Does This Selfie Make Me Look Fat?
If technology is a drug – and it does feel like a drug – then what, precisely, are the side effects? This area – between delight and discomfort – is where the ‘black mirror’ is – the one you’ll find on every wall, on every desk, in the palm of every hand: the cold, shiny screen of a television, a monitor, a smartphone.
-Charlie Brooker, creator of Black Mirror***
File this under the heading of “The Law of Unintended Consequences of Our Brave New World:” Snapchat selfies are making a lot of people crazy.
In an article in the Journal of the American Medical Association, Dr. Neelam Vashi, Assistant Professor of Dermatology at Boston University and Assistant Director of the Boston University Cosmetic & Laser Center, describes a digital photography side-effect he’s seeing more of recently – kids and young adults with “body dysmorphia” as a result of using Snapchat filters and editing software when they take pictures of themselves. Vashi says the pervasiveness of these filtered images is screwing with kids’ self esteem and “may even act as a trigger to body dysmorphic disorder (BDD), an excessive preoccupation with a perceived flaw in appearance, classified on the obsessive-compulsive spectrum.”
In an interview posted to the JAMA Network website, Vashi explained: “Photo editing can make one’s face more symmetrical, have more of these features that are considered beautiful like big eyes or a small nose. Now people are bringing in photos of themselves that are filtered, that are edited, and this can often impact them in a negative way because (cosmetic surgery) patients can have unrealistic expectations of what can be achieved through cosmetic procedures and surgery.”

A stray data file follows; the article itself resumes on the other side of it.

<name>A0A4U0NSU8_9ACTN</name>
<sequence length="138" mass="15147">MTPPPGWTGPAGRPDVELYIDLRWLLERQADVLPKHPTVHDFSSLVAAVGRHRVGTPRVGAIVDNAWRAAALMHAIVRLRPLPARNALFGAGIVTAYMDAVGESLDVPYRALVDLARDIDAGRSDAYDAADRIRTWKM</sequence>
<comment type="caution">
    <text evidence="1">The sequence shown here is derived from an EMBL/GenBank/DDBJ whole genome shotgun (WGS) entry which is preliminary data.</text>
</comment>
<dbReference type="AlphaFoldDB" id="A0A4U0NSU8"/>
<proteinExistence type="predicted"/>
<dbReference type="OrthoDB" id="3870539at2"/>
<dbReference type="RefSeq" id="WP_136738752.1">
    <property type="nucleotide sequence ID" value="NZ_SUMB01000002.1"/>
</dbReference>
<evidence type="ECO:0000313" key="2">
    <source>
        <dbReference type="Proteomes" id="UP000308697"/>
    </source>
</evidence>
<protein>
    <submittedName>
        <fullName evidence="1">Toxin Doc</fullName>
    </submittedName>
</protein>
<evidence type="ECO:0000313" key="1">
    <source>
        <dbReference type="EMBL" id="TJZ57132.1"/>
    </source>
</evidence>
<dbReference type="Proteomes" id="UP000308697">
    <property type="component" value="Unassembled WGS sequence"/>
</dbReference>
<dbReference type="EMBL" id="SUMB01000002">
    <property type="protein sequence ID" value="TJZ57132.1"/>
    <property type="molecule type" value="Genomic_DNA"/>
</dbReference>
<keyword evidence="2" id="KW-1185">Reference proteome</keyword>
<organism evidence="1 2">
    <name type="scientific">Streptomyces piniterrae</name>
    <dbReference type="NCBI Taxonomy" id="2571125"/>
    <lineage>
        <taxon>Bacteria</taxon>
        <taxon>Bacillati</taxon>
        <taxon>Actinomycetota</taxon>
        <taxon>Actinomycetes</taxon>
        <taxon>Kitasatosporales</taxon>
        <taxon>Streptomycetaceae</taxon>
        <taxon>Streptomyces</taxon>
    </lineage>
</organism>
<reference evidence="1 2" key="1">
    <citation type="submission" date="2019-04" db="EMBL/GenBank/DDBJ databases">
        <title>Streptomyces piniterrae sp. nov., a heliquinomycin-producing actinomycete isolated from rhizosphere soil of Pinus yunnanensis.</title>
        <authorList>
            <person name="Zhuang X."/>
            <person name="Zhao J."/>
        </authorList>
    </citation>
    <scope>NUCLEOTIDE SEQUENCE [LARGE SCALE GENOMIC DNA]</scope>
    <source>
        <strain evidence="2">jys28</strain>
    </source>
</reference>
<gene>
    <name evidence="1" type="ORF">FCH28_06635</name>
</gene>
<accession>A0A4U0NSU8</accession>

According to Vashi, between 2015 and 2017 UK plastic surgeons saw a 13 percent increase in patients requesting surgery so as to improve their selfies (this sounds like something out of a Black Mirror episode). A 2015 study found that adolescent girls who manipulated photos “reported a higher level of concern with their bodies and an overestimation of body shape and weight.”
“I try to educate my patients,” says Vashi, “but at the end of the day, what I’ve personally found is they want the look they’re showing you in the photographs, and not the one we’re taking with standard photography.”
Welcome to the dystopian future, brought to you courtesy of digitization.
On a related note, Wim Wenders thinks that photography is dead.